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Use Fedora Directory Server For Manageable LDAP (Part 1) - page 3

What Is LDAP?

  • August 28, 2006
  • By Carla Schroder
One of the biggest dreams of network admins is cross-platform single-sign-on authentication that is not a nightmare to administer. On a Unix-based network--Linux, the BSDs, Mac OS X, commercial Unixes--no sweat. Throw Windows into the brew and suddenly what should be a fundamental operation that works the same everywhere becomes a big fat pain. With an FDS backend, the obnoxious becomes tolerable. Samba has long supported using an LDAP backend. If you've resisted using Samba + LDAP because it looked too difficult, try it with FDS. Samba's default tdbsam database doesn't scale up for large deployments very well, and maintaining duplicate Samba/Unix user account stores is a useless duplication of effort. And don't forget that LDAP is the universal network backend, or very nearly so, so once you figure it out it solves a lot of problems.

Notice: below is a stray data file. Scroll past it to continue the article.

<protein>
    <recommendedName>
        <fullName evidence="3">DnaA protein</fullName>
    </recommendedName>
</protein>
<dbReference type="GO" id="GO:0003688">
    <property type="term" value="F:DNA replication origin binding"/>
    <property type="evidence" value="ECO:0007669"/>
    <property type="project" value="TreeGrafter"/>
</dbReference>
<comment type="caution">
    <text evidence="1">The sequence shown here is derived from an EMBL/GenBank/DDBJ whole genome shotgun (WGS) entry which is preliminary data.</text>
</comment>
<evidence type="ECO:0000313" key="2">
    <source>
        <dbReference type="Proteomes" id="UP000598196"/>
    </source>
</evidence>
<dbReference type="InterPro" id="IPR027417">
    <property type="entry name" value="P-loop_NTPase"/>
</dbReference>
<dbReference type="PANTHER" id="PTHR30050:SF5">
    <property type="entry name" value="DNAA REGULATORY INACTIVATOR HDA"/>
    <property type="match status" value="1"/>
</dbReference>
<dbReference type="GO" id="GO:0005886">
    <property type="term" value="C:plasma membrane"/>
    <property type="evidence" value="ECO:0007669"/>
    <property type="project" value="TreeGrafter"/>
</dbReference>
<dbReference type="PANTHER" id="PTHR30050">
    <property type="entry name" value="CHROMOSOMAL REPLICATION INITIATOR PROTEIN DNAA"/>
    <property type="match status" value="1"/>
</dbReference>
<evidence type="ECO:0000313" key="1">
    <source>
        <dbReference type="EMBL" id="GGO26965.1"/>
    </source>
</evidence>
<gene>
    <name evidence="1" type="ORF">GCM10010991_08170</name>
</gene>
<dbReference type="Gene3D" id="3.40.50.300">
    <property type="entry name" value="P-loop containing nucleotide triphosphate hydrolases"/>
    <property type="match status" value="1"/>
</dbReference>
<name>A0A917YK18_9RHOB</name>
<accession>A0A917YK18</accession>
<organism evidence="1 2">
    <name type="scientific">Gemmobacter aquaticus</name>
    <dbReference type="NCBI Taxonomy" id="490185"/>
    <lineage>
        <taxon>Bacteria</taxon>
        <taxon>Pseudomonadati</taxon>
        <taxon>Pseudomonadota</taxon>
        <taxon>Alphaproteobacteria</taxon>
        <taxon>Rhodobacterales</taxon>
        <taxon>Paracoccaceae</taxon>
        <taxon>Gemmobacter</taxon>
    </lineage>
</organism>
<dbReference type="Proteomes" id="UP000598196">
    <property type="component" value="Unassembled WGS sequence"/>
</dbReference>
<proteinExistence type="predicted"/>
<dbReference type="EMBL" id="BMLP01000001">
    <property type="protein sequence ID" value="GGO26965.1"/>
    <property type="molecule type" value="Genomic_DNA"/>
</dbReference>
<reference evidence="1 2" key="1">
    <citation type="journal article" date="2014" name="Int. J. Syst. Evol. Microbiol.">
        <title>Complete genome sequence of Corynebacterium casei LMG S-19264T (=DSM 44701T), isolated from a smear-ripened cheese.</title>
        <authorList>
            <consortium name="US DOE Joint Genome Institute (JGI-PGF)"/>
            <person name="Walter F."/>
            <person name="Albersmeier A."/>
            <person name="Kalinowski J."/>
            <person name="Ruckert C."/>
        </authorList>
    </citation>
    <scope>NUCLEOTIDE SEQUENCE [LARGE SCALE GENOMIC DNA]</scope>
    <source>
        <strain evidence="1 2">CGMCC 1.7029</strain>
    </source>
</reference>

Another option is to add the excellent pGINA to the brew. This replaces the Windows login manager with its own login manager that allows Windows clients to authenticate against whatever server you jolly well want them to. So you can easily add some Windows hosts to a Linux or Mac OS X LAN without Samba.

Next week we'll construct a simple authentication backend, which can be used with Samba, or any other way you like.

Resources

This article originally appeared on Enterprise Networking Planet, a JupiterWeb site.

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